Lent is Not a Weight Loss Program
I grew up in the church.
So, I have always practiced Lent.
Lent begins on Ash Wednesday and ends on Holy Saturday (the night before Easter Sunday) and is 40 weekdays long. It is symbolic of the 40 days Jesus spent fasting in the desert, following his baptism.
For me, I have always given up something that is tempting for me, such as chocolate. Or sugar.
Pretty much always chocolate or sugar.
I had always made the assumption that I should be giving up something that tempts the flesh.
It never even occurred to me that there might be other “temptations” out there that were perhaps creating a much bigger gap between me and my Heavenly Father, such as gossip and judgment or not caring about the world’s most vulnerable.
Although, I was never one to outwardly boast that I was indeed fasting for Lent, the inward battle was ON. I was so proud of myself in the struggle against chocolate.
Every day’s victory made me feel more holy, closer to Jesus, a martyr in His blessed name.
And it gets worse.
I used Lent as a weight loss program.
Oh, yes I did.
Because, you know, it takes about 40 days to form a habit and I believed with all my HEART that God flat out designed it that way. You see, if I chose to give up something for Lent, then by the time the 40 days were over, I just KNEW that I would no longer even desire that thing (chocolate) which I so painstakingly relinquished in the name of Jesus.
And it gets worse.
I even checked the scale during Lent to see if God blessed me by taking off a couple of pounds.
Oh, yes I did.
This year, the year I have claimed as the year of “self-care”, I decided to go about Lent completely differently. I decided that what I would “deprive” myself of this time would be
Oh, yes I did.
And you know what?
It is a much, much more difficult discipline than depriving myself of chocolate.
Instead of feeling victorious at the end of the day, I have had to go back and reflect on the times throughout the day when I was not kind to myself and to turn my eyes upward and to ask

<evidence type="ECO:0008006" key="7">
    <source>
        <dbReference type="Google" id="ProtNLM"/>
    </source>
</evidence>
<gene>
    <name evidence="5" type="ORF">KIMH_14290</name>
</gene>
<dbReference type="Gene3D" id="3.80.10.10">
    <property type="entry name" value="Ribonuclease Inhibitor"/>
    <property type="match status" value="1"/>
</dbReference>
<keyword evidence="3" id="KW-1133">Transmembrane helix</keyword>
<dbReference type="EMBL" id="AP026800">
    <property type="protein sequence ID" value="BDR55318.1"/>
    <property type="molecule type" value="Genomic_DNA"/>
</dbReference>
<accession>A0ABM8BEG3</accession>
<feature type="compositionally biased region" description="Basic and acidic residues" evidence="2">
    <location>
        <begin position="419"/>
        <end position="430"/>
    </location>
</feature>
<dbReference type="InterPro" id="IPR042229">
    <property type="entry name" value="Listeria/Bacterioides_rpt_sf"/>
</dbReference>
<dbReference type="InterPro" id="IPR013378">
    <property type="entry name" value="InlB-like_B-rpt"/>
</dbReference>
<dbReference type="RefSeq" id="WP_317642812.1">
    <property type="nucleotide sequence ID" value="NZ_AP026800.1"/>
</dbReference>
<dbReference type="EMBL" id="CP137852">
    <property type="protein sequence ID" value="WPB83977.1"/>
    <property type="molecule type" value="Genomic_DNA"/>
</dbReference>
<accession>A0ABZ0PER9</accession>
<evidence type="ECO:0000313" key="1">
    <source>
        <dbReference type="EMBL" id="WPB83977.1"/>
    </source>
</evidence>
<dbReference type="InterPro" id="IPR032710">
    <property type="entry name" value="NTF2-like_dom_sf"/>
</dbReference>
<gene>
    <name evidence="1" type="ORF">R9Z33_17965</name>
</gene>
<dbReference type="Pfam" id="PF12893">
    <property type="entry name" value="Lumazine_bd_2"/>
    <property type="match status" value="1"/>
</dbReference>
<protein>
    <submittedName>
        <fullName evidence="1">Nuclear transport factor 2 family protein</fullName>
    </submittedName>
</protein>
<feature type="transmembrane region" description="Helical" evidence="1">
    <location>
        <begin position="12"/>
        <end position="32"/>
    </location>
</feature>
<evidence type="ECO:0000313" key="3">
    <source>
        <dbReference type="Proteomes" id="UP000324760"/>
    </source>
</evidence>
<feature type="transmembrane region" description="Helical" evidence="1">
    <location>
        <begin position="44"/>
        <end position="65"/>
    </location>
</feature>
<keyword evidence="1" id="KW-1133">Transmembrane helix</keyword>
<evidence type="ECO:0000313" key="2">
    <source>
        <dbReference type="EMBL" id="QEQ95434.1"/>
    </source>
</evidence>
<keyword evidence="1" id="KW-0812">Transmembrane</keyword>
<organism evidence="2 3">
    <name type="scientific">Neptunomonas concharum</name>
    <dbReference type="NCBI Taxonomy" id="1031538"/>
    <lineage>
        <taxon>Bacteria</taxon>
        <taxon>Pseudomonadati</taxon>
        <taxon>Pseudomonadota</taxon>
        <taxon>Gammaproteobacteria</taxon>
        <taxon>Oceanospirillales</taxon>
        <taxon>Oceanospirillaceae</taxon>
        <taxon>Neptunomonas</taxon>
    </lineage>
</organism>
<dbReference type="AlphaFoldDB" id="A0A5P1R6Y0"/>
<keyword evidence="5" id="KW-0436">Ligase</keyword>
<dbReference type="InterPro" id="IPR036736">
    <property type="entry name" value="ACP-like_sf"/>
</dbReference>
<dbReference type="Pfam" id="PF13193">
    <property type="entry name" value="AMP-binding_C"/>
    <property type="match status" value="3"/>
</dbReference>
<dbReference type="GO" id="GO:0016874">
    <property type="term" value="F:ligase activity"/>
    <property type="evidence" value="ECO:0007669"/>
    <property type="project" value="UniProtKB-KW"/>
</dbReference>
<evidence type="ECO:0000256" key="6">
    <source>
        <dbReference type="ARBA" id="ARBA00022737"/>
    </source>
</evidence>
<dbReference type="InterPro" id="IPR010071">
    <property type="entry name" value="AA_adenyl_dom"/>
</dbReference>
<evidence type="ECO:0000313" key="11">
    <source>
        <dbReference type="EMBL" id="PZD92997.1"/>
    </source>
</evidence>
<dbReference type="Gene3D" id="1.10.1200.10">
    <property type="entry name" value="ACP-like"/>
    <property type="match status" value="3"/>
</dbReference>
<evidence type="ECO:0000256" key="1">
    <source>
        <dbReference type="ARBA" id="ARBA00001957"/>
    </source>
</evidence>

for more grace, more mercy
instead of demanding a heavenly high five as I have so often in the past.
This morning, I participated in a Lenten Silent Retreat, or Time Out, as they are appropriately named.
It was led by my mom who is the most gifted person I know at leading these.
What I learned today has completely changed the Lenten experience for me, and I hope that if any of the above resonated with how you experience Lent, it will change the experience for you as well.
Because, quite frankly, we have been doing it all wrong.
And as such, we have completely missed the character of God in the process.
What would happen if I entered into the Lenten Season asking God what it is that is in my life that stands in the way of my ability to receive all that God has for me?
At this present moment, what is it that I long to receive from God?
And what is it that is keeping me from receiving that longing from God?
Perhaps THAT is the very thing I need to “fast from” during these 40 days?
Let me break that down for you and use my life as an example.
I got something right this year even though I had no idea WHY.
Right now, for me, I need to know from God that I am acceptable to God “as is” – that I do not need a title behind my name, I do not need to be the Founder or CEO of anything, I do not need to be Social Activist of the Year to be loved, accepted, cherished, or content.
And what is standing in my way of being acceptable to God “as is”?
I am in the way.
Or, more specifically, my self-talk is in the way.
I love how my mom put it::
“Fasting is less about deprivation and more about creating space to pay attention to God.
God says to each of us, “It isn’t giving something up just to give it up, (Carrie) – I want to give you something BETTER.”
– Patti Pierce
Fasting comes before the Feast – the Feast is the place where we commune with God and share in all the goodness He so desperately wants to give to us.
Why is that so hard for us to believe?
Well, it is because we have believed the lie that Lent is a Weight Loss Program.
Let’s release that, shall we?
FROM FASTING TO FEASTING
Fast from judging others; feast on seeing the best in people.
Fast from despair, feast on hope.
Fast from thought of illness; feast on the healing power of God.
Fast from biting words; feast on encouraging others.
Fast from discontent and taken-for-granted; feast on gratitude.
Fast from anger; feast on patience.
Fast from worry; feast on trust.
Fast from complaining; feast on appreciation.
Fast from hostility; feast on peacemaking.
Fast from looking for differences; feast on what we have in common.
Fast from resentment and grudges; feast on forgiveness.
Fast from excessive activity; feast on moments of reflection.
Fast from disrespect; feast on recognizing the sacred in all life.
Fast from selfishness; feast on serving others.
Fast from severity;
feast on compassion.
And my favorite scripture on the connection between fasting and the world’s vulnerable::
” This is the fasting that I wish:
releasing those bound UNJUSTLY, untying the cords of the yoke,
SETTING FREE the oppressed, breaking every yoke,
SHARING your bread with the hungry,
SHELTERING the oppressed and the homeless,
CLOTHING the naked when you see them,
and NOT TURNING YOUR BACK ON YOUR OWN.”
– Isaiah 58:6-9 (emphasis mine).
** To learn more about what my mom does with Wellspring and SoulCARE for pastors, go here:: www.wellspringca.org **